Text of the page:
MORNING RECON: Homeland Defense Starts at Hawaii; A Military in Need; China’s Power Projection; A History of Warfare; Multi-Domain Battle Plan

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Morning Recon

Good Monday morning and welcome to MORNING RECON.  On this day in 1980, an ill-fated military operation to rescue the 52 American hostages held in Tehran ends with eight U.S. servicemen dead and no hostages rescued. With the Iran Hostage Crisis stretching into its sixth month and all diplomatic appeals to the Iranian government ending in failure, President Jimmy Carter ordered the military mission as a last ditch attempt to save the hostages. 

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Today’s Top Stories

NATIONAL Trump, Abe Reaffirm Commitment to Deal with North Korea Military Threat
By Reiji Yoshida, The Japan Times: “The phone conference with Abe took place hours before Trump held a similar conversation with Chinese President Xi Jinping. The teleconferences came one day before Pyongyang plans to celebrate the 85th anniversary of the establishment of the Korean People’s Army."

President Trump to Host Unusual Meeting With UN Security Council
By Andrea Mitchell, NBC News: “Diplomatic sources told NBC News the ambassadors are expecting to have coffee at Blair House — also known as the The President’s Guest House — with members of Congress Monday morning and then go to the White House to meet with the President and have lunch."

Trump’s Dangerous Blank Check
By Stephen Holmes, The Korea Herald: “The US Department of Defense’s decision to drop an 11-ton Massive Ordnance Air Blast bomb over a remote Islamic State redoubt in Afghanistan does not reflect a coherent counterterrorism policy. As many commentators have pointed out, it was yet another case of tactics swallowing strategy — a mode of policymaking that was auditioned a week earlier in Syria and that could lead to catastrophe if tried on, say, the Korean Peninsula." McCain: Russians Testing Trump in Alaska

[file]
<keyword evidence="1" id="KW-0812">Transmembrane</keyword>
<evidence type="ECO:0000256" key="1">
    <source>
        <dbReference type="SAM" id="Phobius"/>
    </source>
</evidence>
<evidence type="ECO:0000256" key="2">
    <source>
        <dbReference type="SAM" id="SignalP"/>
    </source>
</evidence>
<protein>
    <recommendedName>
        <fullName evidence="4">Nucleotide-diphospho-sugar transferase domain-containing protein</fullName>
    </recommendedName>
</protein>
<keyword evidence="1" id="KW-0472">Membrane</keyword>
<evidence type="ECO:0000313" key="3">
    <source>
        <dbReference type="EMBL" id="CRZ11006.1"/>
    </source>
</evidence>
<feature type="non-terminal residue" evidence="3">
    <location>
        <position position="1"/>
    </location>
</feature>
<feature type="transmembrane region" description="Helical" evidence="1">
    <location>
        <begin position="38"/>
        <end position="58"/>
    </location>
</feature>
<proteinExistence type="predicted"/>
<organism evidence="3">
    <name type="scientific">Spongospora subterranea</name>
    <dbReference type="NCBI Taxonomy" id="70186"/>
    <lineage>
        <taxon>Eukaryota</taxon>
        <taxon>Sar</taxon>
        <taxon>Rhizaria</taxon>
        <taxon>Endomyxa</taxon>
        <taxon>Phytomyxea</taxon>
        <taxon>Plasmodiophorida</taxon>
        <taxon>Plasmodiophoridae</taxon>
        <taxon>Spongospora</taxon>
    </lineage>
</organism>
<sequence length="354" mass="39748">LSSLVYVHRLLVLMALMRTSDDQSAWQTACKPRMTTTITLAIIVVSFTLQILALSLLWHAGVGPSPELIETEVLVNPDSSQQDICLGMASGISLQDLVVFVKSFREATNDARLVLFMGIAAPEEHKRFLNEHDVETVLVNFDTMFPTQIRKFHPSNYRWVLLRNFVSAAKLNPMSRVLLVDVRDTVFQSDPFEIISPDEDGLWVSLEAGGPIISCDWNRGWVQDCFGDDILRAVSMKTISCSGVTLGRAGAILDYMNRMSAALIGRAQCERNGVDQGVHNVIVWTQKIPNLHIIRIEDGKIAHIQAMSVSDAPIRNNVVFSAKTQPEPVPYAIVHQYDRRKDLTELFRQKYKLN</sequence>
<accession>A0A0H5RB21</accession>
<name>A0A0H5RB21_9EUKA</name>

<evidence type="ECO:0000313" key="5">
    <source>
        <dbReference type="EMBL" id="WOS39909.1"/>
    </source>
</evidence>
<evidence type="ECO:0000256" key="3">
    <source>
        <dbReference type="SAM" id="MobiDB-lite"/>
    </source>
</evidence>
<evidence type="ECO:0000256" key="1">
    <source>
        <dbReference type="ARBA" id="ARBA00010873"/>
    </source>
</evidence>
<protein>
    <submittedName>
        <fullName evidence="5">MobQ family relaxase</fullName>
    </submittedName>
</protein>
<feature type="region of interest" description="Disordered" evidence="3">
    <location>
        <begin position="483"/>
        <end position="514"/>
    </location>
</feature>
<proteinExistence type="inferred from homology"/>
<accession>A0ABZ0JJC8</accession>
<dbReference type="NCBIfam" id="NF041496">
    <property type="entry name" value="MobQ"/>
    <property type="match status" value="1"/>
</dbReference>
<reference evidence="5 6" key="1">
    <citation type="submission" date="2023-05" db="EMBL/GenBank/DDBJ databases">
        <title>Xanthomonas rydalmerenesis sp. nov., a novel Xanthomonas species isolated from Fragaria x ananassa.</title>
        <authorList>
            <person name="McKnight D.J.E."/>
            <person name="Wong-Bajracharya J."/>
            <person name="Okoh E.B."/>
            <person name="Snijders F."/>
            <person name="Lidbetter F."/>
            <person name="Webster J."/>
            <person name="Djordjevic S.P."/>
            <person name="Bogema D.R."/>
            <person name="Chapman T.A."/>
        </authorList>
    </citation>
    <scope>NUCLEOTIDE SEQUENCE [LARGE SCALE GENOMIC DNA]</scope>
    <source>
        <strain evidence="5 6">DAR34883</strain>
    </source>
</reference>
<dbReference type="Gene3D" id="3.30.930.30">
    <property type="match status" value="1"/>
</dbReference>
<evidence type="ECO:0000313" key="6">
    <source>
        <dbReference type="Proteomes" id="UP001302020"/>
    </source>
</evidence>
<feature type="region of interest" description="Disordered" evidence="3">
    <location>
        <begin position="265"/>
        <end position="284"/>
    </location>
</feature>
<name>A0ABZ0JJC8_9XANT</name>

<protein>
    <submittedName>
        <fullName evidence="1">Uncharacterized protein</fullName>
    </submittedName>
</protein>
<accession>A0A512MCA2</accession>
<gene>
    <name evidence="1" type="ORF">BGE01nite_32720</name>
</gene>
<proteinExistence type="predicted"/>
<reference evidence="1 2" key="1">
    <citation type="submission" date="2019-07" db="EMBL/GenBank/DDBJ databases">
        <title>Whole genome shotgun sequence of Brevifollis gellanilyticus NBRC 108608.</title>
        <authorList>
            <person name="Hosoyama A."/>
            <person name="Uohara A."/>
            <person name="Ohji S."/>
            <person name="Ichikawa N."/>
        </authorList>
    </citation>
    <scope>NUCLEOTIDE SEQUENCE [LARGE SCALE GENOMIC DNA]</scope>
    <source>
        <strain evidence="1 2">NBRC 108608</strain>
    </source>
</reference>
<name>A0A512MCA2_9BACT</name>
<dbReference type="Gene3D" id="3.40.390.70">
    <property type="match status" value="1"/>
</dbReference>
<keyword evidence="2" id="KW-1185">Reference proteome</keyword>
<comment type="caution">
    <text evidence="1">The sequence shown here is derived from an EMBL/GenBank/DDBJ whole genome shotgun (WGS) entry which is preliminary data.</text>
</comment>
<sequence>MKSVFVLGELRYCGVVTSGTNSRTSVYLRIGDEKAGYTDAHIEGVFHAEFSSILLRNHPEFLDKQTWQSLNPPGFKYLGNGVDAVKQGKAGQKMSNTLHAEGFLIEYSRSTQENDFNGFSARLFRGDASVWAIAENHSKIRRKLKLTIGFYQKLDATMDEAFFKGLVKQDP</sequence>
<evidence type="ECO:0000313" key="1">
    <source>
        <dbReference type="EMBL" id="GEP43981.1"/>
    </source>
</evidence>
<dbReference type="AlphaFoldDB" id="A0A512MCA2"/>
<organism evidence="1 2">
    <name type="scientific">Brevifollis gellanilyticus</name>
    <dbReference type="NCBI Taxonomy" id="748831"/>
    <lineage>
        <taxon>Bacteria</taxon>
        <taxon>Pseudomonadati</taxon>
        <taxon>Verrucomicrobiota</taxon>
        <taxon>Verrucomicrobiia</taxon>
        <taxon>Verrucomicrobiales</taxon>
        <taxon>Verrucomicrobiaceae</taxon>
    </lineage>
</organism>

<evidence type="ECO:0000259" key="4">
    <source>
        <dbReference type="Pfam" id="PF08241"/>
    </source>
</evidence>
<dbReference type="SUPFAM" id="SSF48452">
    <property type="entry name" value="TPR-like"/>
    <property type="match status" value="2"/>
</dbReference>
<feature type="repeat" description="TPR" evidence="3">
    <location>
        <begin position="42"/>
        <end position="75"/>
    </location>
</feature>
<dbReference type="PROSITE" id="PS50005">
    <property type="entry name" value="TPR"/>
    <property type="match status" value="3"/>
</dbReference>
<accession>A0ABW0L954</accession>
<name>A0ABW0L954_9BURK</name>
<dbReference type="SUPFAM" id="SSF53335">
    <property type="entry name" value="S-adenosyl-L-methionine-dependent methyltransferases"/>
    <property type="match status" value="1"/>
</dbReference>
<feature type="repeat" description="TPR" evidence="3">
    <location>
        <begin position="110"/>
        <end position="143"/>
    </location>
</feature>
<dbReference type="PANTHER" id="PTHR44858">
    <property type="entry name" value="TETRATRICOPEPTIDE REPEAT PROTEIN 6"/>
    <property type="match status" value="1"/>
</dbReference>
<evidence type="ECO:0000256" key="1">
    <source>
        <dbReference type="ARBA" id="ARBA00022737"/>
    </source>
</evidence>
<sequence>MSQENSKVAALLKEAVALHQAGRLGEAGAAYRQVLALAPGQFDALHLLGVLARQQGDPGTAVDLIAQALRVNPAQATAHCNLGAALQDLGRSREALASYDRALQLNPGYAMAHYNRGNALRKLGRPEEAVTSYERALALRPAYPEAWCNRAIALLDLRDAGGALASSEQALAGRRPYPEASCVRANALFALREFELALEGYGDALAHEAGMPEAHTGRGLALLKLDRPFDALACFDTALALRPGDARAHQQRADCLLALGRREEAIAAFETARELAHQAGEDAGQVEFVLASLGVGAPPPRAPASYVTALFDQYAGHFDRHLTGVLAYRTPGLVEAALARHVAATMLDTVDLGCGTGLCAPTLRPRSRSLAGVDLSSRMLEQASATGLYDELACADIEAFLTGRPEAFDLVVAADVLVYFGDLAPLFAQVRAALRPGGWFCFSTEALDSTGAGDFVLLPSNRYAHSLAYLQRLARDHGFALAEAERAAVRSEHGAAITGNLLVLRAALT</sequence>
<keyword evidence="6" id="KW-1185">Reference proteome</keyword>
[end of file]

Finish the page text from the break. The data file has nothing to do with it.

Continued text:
By Dan Nowicki, The Republic: “"It’s sort of dangerous. Not real dangerous, but it’s provocative and it’s a violation of the standards of international behavior," McCain said."

Mattis in Afghanistan Amid Calls for Troop Increase
By Shawn Snow & Mackenzie Wolf, Military Times: “U.S. Defense Secretary Jim Mattis arrived in Afghanistan on Monday for meetings with top Afghan and American officials. The visit, which the Pentagon did not previously make public, comes as President Donald Trump’s administration evaluates its next moves in the 15-year campaign."

Staring Down the Shutdown Threat
By Leo Shane III, Military Times: “With a deadline for a new budget deal this Friday, lawmakers will spend the week balancing their negotiations on an immediate fix with their planning for the fiscal 2018 budget." With F-15, Air Force Faces Catch-22
By Travis Tritten, Washington Examiner: “The Air Force has good reason to feel conflicted as retirement talk swirls around its F-15C Eagle fighter jet. The aircraft has a stellar combat record — zero combat losses and 100 enemies shot down worldwide, reportedly."

Navy’s New Mach 6 EM Railgun Almost Ready